Re: Dog Rose for the Prevention of Postpartum Urinary Tract Infections
Seifi M, Abbasalizadeh S, Mohammad-Alizadeh-Charandabi S, Khodaie L, Mirghafourvand M. The effect of Rosa (L. Rosa canina) on the incidence of urinary tract infection in the puerperium: a randomized placebo-controlled trial. Phytother Res. January 2018;32:76-83. doi: 10.1002/ptr.5950.
Urinary tract infections (UTIs), inflammatory responses of squamous urinary tract tissue to bacteria, are divided into asymptomatic bacteriuria and symptomatic UTIs including cystitis and pyelonephritis. Higher risks of UTIs exist for pregnant and post-partum women, elders, children, and patients with spinal cord injury, catheterization, AIDs or HIV, or underlying urological disorders. Among post-partum women, prevalence of UTIs for 40 days following delivery range from 3-17%. Endogenous or exogenous factors may cause UTIs, with catheterization during Caesarean section (CS), a major exogenous risk. A systematic review reported that restricting unindicated catheterization reduced incidence of UTIs by 53%. The prevalence of CS in Iran is on average three times that of other countries. It has been recommended that all women undergoing CS be given prophylactic antibiotics. Herbal medicines may offer alternatives. Dog rose (Rosa canina, Rosaceae) fresh fruit (rosehip) has about 880 mg/100 mL antioxidant vitamin C and total phenolic content of about 96 GAE/g dry weight. Dog rose also contains several minerals. Its antibacterial activity is mostly attributed to the flavonoid quercetin. Quercetin inhibits bacteria including Escherichia coli, the most common UTI agent. This triple-blinded, randomized, placebo-controlled trial (RCT) is the first of the effects of dog rose on incidence of post-partum UTI in women who have undergone CS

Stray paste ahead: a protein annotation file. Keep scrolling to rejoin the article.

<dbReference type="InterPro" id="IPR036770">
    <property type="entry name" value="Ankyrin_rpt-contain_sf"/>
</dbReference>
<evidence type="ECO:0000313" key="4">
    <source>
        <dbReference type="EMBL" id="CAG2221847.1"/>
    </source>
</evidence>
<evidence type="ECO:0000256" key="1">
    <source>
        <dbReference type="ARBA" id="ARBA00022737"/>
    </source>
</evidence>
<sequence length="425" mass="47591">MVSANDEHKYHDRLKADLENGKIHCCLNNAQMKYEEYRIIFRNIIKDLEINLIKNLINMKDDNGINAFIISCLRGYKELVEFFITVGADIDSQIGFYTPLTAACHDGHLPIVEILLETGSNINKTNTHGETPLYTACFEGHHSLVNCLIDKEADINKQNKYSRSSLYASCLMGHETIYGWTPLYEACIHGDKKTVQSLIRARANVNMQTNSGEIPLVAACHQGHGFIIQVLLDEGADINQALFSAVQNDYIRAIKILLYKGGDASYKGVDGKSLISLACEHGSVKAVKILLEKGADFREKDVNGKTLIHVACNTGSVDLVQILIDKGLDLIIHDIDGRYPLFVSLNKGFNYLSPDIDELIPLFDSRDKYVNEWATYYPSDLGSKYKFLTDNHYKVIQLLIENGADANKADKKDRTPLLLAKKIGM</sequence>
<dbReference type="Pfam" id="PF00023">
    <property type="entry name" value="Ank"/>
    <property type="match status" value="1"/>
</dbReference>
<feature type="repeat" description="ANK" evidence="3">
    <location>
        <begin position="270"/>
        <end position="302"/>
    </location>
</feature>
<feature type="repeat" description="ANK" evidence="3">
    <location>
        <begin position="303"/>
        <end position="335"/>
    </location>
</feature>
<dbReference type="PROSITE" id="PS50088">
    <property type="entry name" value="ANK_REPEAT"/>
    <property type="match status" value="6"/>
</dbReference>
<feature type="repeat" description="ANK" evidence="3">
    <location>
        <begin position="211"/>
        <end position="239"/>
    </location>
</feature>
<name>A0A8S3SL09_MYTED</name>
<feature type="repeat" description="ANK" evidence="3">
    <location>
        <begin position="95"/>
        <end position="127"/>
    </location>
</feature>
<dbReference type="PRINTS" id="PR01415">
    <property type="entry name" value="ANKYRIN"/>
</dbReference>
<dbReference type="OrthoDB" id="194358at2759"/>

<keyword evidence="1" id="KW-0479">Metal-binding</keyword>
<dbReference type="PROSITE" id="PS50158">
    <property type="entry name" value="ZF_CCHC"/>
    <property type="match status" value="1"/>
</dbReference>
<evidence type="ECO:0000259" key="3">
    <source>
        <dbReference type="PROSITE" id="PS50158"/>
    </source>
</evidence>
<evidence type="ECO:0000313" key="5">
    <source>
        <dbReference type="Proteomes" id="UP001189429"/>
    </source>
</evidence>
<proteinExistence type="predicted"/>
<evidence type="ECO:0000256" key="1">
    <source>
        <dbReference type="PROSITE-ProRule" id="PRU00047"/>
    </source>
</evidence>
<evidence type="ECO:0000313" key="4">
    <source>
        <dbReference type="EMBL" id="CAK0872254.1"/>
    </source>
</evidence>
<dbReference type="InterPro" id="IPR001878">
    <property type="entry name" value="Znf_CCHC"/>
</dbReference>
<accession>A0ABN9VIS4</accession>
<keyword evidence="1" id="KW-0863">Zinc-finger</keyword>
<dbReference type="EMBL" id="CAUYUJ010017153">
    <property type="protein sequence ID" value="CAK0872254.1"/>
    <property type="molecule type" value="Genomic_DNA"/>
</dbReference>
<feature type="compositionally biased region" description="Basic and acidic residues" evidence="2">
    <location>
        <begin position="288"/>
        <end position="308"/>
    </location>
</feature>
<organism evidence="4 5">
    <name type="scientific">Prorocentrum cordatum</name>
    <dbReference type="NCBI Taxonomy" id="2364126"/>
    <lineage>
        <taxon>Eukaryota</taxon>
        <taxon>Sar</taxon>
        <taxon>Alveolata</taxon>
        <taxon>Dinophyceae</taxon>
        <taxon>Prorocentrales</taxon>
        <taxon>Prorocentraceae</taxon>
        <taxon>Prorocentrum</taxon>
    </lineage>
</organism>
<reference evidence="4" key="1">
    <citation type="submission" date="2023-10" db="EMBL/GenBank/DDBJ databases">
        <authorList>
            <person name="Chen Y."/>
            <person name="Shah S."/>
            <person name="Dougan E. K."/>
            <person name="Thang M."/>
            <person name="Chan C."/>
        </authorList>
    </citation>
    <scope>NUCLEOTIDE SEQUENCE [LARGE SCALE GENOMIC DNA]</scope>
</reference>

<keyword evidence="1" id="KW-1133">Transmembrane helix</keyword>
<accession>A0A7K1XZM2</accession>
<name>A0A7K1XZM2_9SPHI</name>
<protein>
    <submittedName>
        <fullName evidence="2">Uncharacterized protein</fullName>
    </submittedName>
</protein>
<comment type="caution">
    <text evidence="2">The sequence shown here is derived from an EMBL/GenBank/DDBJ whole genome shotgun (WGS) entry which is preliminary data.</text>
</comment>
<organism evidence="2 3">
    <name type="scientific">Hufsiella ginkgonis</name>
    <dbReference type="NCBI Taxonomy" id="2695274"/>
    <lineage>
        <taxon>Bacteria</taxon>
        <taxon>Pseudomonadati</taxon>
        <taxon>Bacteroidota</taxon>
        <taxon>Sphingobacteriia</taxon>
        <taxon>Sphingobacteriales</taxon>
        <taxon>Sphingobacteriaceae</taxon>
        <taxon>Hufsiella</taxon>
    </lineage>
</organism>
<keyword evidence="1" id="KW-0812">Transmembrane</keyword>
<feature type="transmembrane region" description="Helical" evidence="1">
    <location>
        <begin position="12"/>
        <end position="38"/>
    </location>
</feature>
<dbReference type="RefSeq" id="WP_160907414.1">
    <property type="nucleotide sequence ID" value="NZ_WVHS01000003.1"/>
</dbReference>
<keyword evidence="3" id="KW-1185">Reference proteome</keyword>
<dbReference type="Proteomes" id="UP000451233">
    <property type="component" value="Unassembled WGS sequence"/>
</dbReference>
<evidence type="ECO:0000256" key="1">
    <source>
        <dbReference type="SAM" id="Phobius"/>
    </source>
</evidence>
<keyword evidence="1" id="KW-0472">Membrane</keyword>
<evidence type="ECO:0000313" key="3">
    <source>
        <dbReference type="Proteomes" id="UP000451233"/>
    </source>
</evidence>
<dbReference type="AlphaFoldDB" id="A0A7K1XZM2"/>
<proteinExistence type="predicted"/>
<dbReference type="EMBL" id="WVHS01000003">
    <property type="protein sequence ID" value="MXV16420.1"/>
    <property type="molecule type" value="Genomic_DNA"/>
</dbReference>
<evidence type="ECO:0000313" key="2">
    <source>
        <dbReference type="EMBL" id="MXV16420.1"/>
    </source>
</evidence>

Other clinical studies of the effect of vitamin C supplementation on incidence of UTIs have had conflicting results in different populations but most of them, as well as in vitro studies, tend to support this RCT's results. Dog rose fruit powder has also been studied in osteoarthritis and irritable bowel syndrome, both with positive results. Given this RCT's findings, it is likely that administration of dog rose powder can reduce UTIs following CS. Longer studies with more frequent follow-up visits are urged.
THIS WAS RE POSTED FROM THE AMERICAN BOTANICAL COUNCIL ARTICLE IN HERBALGRAM
Join the American Botanical Council today